The terms brand, branding, and brand identity are often used interchangeably, but they are actually different aspects of how your organization communicates who it is and what it stands for.
- Brand. Brand is the meaning that people attach to your organization, product, or service.
- Branding. Branding is the management of the brand’s meaning.
- Brand identity. Brand identity is the visual elements that are used to identify a brand.
Your brand identity is anything that can identify your brand. Elements that can make up brand identity include logo, key colors, standard typographic treatments, library of graphic elements, different logo lockups, corporate typefaces, consistent image styles, and sensory elements involving sound, touch, or smell. The key to brand identity is consistency. When visitors come your organization’s website, it is important that the website matches your brand identity in look and feel. This can be difficult to achieve using standards website templates that have limited options for customization. A website designed to showcase your brand identity and to ensure that it is accurately represented should consider the following:
Images. Avoid stock images as they appear exceptionally unemotional and out of touch when there are so many better options out there. Instead, find images that capture the sentiment of your brand, as well as the brand colors. Including headshots of administrators and customer-facing staff that are created to work with your brand colors helps to keep the website feeling personal while maintaining brand identity consistency.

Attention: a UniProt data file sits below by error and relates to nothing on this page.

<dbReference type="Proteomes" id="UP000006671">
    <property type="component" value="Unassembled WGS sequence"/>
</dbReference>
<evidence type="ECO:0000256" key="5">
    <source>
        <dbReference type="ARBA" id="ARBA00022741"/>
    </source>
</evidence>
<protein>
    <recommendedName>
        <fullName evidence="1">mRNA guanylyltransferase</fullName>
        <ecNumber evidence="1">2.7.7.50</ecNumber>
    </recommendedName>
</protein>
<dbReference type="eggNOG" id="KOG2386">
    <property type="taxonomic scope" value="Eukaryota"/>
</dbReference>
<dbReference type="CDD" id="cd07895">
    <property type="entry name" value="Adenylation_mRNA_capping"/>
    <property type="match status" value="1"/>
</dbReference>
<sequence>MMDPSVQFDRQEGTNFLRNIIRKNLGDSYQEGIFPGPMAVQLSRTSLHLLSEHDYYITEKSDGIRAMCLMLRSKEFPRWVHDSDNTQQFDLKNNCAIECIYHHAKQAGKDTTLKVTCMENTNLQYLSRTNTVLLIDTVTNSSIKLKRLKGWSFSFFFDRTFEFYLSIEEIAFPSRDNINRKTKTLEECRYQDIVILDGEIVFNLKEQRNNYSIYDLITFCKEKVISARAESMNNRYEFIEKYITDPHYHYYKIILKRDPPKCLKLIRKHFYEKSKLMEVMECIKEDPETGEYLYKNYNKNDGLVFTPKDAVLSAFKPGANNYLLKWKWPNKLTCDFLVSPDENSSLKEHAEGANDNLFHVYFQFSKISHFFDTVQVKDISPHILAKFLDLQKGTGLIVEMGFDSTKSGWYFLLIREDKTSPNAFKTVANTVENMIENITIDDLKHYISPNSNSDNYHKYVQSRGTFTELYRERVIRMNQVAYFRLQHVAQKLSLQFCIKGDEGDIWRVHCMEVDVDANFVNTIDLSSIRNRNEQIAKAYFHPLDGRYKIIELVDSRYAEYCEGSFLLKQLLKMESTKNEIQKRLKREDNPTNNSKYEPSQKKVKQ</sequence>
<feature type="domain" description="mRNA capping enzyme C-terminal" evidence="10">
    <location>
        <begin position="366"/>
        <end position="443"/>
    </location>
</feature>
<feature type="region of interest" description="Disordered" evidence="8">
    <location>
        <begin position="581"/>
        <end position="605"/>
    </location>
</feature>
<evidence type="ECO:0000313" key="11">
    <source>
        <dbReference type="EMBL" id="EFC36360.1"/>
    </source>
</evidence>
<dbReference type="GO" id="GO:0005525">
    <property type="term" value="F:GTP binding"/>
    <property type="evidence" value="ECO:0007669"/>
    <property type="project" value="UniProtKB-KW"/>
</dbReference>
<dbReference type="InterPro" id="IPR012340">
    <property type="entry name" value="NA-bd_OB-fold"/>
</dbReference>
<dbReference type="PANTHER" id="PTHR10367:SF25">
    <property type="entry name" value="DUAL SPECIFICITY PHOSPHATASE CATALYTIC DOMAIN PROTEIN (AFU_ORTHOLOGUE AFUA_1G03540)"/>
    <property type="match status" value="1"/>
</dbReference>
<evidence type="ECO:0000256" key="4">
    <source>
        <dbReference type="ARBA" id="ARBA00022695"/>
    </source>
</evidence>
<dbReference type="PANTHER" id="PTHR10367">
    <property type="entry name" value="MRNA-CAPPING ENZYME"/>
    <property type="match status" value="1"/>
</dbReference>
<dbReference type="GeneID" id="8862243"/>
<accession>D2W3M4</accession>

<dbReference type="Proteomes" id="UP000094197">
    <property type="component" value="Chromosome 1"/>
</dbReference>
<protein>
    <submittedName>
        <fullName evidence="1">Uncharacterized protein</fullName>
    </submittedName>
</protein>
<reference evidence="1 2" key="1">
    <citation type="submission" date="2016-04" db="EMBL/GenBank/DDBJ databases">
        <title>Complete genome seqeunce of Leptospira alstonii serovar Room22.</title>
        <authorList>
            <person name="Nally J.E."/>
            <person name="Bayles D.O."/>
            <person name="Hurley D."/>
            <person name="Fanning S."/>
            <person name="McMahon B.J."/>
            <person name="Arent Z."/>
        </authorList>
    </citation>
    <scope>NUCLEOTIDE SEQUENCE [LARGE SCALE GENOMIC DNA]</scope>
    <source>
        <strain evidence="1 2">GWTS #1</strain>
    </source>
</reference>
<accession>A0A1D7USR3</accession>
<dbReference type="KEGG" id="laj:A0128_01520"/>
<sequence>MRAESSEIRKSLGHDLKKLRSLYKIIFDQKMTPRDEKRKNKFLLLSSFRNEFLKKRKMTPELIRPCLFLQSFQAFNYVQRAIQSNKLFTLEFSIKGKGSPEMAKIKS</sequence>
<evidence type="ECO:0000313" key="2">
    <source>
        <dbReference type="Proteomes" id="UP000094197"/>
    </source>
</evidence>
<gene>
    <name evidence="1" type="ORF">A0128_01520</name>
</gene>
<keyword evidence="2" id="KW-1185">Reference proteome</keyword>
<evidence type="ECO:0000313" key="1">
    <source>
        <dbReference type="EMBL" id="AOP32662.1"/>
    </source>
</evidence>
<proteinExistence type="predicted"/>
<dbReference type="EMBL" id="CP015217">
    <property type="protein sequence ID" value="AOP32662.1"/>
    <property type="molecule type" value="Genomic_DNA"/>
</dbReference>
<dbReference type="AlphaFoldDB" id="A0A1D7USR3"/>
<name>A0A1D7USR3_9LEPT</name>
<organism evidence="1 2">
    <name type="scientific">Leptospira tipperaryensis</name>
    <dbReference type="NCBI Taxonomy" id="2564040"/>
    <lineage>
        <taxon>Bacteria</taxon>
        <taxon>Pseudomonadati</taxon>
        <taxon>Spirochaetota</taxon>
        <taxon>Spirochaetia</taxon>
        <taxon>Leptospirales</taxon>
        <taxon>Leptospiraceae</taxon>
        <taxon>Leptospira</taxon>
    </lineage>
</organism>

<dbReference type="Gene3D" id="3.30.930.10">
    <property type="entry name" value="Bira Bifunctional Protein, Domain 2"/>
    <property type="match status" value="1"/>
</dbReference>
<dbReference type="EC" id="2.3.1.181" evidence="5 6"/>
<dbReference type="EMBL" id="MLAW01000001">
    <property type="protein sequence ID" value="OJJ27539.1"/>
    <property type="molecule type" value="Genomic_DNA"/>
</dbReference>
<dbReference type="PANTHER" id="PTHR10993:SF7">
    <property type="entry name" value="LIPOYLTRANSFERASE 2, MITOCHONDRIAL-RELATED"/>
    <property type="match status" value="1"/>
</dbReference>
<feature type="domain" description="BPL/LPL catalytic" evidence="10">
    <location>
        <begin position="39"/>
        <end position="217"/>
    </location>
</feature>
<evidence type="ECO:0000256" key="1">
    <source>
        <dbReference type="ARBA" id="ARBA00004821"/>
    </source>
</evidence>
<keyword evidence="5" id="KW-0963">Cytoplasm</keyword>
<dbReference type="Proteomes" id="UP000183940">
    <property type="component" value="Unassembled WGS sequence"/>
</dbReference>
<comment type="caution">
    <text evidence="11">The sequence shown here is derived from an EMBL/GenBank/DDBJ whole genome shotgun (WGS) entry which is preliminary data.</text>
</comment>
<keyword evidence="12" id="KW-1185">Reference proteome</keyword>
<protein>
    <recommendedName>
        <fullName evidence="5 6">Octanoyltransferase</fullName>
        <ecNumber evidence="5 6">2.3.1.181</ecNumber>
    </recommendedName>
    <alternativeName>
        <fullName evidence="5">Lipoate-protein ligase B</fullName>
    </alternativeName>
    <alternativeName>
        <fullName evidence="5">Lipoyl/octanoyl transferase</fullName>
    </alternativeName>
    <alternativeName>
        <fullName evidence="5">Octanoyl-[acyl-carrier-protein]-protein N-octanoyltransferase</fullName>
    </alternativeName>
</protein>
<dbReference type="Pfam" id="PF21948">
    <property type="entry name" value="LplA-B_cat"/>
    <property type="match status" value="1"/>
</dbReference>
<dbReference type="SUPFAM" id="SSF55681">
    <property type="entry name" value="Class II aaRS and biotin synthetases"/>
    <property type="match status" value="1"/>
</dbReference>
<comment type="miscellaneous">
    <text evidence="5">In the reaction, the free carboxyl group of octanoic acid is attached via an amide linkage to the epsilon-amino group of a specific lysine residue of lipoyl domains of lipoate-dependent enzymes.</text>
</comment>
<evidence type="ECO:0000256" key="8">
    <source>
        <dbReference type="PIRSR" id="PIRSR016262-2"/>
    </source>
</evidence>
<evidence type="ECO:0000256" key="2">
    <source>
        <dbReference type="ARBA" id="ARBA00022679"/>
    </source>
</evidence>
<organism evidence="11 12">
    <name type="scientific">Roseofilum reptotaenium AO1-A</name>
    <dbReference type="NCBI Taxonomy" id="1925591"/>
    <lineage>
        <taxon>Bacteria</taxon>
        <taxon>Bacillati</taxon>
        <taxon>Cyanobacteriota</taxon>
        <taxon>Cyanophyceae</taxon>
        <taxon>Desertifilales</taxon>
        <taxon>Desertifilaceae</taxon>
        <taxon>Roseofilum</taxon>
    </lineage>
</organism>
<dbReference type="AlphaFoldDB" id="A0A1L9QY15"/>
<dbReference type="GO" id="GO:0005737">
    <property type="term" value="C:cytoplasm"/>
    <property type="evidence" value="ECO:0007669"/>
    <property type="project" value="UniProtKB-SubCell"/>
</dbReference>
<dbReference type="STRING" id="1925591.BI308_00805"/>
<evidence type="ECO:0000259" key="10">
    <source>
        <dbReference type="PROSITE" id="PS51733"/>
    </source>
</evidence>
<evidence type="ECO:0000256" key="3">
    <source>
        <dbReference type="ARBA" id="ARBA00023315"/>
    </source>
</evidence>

Logo. A logo is important for identification. The five principles of effective logo design are simple, memorable, timeless, versatile, and appropriate. Logos should be designed to stand out from their surroundings. An excellent logo should be high quality and instantly recognizable to your customers.
Call-to-action (CTA). Website visitors should be encouraged to click, which is why CTAs should be highlighted on every page. CTAs must stand out from the rest of the page and attract attention, but they also must be designed with fonts, colors, and shapes that are consistent with your brand identity.
Core message. Ensure that your organization’s core message does not get lost in a busy website. Your website design should reflect the overall tone of your brand.
Individuality. While it may be tempting to copy from a competitor’s website that you find to be especially effective or appealing, it is important that your website is designed to look and feel like your brand, and no one else’s. Challenge yourself to design a fresh website based on your brand identity, but if that is not in the cards for you it is better to look outside of your industry for website design inspiration.